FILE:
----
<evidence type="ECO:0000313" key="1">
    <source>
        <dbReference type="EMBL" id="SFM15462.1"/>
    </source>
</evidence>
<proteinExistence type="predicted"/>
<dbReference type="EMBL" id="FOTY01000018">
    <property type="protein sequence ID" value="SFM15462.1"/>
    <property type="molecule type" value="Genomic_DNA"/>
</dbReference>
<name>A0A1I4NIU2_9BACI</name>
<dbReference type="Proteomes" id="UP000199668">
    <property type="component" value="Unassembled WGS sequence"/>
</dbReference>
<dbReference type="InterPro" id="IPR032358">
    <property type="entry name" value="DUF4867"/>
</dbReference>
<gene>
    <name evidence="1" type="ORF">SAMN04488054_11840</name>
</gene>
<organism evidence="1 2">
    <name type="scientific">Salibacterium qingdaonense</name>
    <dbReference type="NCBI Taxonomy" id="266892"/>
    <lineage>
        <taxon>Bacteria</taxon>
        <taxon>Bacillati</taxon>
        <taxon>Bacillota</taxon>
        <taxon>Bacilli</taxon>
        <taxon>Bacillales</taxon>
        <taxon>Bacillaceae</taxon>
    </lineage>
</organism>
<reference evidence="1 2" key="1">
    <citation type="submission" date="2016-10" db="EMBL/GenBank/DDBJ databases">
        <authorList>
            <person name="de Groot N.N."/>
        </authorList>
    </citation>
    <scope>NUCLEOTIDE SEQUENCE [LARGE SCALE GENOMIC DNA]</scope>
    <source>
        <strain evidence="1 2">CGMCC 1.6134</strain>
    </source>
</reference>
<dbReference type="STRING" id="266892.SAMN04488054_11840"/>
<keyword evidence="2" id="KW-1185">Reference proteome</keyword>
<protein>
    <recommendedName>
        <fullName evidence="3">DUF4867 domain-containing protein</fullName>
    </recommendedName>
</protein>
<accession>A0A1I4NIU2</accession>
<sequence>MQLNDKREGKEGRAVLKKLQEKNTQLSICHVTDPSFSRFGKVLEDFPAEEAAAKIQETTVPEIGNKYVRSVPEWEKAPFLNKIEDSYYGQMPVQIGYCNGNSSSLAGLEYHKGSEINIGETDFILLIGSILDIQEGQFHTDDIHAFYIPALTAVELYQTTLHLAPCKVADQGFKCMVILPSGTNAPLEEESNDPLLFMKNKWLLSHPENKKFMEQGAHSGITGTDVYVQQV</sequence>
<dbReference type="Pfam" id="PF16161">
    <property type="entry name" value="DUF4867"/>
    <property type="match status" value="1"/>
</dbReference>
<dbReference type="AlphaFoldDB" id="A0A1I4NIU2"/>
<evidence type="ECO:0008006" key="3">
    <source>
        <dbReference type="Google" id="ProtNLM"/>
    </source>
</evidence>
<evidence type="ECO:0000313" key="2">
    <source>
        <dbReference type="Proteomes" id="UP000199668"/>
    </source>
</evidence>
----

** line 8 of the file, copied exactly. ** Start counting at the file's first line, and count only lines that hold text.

    <property type="protein sequence ID" value="SFM15462.1"/>